So, since I spent time in a previous post, Obsession 1: For Those About To Obsess, We Salute You, discussing where obsession is good, is allowed, and can produce deep joy, why am I now pontificating on the dangers therein?


Actually, I do. I was just messin' with you. 'Cause saying things like "just messin' with you" makes me feel cool, hip, and totally down with my bad self.

Word to yo' iguana.

The balance for obsession is a schedule, a routine - something that helps overlay a structure of reality onto the bottomless pit (or soaring height - because it doesn't always lead to darkness) of obsession.

I need a guardian. Somebody who's got my back.

Being definitely right-brained, things like lists, structure, deadlines or requirements are a little like math to me... utter lack of comprehension.

Ok - not quite as bad as math. After all, I have the ability to be places on time, to follow through with things that must be done, and to finish things. Usually. Sometimes. 

But, as all the world knows, I don't speak math. Or numbers, for that matter.

Often, when I try to put structure and organization into my life, I get all excited with a new program, planner, list, or device, work it hard for two or three days, then get bored and throw it under the bus to languish with all my other bright shiny toys that were the perfect thing to bring order to my chaotic world.

If you were to see the rotting cesspool that is my house, you would have a new understanding of "chaotic." 

Aye, right-brained are I. Driven by perfectionistic tendencies, but lacking the horsepower to actually make them real.

Thus, the guardian.

Now, the guardian is not some new whiz-bang cool tool. It's not a program, a planner, or a doodad. Rather, it's a shift in my attitude.

It's a realization that if my fragile mental balance is to be maintained, I need help. I can't do it alone, and nobody can do it for me. Without a shift in my thinking and a true desire for change in my heart, nothing will make a difference. Systems become boring, so I drop them. Accountability partners become task masters or slave drivers, so I turn into a spoiled brat and dig in my heels, screaming, "YOU CAN'T MAKE ME!!"

Nobody who is trying to help me deserves that kind of grief. Especially my beloved.

What I'm saying is that nobody can steer this ship but me.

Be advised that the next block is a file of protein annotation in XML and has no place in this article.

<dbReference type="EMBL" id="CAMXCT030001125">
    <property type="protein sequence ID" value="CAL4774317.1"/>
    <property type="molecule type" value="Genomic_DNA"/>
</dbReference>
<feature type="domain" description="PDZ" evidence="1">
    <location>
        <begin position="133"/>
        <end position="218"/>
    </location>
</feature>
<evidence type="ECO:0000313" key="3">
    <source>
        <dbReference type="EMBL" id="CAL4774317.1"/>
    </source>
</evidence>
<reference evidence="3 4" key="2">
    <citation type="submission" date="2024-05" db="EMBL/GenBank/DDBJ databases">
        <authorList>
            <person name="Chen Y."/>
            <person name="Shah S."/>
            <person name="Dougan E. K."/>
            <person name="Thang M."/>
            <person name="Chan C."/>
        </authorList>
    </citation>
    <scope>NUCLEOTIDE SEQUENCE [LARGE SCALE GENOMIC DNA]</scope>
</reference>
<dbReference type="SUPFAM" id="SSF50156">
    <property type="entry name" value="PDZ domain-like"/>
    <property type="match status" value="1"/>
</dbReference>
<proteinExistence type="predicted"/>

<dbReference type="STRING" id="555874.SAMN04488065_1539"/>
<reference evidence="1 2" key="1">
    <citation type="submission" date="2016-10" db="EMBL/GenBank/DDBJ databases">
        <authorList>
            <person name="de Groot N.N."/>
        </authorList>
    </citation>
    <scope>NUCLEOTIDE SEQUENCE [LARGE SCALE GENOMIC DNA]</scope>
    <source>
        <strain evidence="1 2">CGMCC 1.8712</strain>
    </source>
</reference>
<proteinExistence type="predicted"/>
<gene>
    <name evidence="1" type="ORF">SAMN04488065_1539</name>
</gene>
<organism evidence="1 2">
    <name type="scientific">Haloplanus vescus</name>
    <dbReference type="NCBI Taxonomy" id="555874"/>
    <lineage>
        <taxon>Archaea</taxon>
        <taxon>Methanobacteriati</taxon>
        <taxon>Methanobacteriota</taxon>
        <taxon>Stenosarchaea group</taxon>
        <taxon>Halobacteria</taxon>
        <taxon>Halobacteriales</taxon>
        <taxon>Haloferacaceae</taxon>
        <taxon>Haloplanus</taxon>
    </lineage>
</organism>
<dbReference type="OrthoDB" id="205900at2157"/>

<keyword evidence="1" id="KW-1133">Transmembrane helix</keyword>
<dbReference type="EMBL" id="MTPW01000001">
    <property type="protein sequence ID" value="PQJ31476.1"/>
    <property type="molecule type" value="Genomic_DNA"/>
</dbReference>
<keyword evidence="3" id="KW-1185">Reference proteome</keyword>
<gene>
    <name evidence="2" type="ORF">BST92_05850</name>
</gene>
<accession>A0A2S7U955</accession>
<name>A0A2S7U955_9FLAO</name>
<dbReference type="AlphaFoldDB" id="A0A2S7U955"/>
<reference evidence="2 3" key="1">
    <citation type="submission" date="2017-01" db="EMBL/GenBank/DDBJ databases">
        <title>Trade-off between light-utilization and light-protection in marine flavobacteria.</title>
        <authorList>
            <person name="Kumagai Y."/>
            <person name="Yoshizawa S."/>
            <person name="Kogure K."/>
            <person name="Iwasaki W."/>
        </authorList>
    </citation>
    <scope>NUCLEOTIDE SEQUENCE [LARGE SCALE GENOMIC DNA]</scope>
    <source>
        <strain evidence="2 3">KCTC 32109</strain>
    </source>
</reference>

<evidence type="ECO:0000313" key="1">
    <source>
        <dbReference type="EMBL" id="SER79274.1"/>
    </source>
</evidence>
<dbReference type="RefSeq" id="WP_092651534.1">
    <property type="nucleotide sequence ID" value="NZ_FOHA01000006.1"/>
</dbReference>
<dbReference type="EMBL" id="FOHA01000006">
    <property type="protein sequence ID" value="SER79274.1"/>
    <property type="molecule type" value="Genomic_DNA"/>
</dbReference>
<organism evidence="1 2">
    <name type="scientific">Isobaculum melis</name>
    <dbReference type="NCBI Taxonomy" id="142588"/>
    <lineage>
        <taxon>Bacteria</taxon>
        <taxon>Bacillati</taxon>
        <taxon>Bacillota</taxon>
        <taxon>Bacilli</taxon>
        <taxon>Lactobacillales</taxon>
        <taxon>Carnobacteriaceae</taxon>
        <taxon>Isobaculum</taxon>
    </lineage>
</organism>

** Yes, you'll notice that I'm leaving the most important factor out at this point, best summarized in these words: "I can do all things through Christ, who gives me strength." Don't worry, saddlepals - I haven't forgotten. I've just got to lay some foundation stones, then I'll go to the only One who can help me make REAL change - the TRUE Guardian. **

So getting my noodle around this is essential - I think in pictures and see in stories, so seeing a routine and schedule as a friend, as a guardian to help me stay sane and live without loss and regret is a huge step.

I don't think the system or method matters - I have any number of things around that could do the job, or a combination of them. But the schedule, the routine - that's the key. That's the guardian, to watch my back and keep a leash on obsession.

I know that whatever I use to help me "see" the schedule has to be simple, has to be flexible, and most of all has to be bright, shiny, and fun.

I are right-brained, after all.

But the shift in my attitude - welcoming the structure as a lifeline in a deep ocean - there's the key.

How do I know that will work? Because I did it once before. On March 30, 2010 - the day my old life dropped away and I was ReBorn.

If I hadn't shifted my perception, worked my attitude, and seen the surgery as a gift and a blessing, I never would have been able to comply completely with all that's required for my second life. (Not that I haven't had some stumbles and misses, for the record...) But that powerful picture - this gift, this blessing - is what allows me to accept the requirements and restrictions, knowing that by doing these things to keep it, this gift sets me free.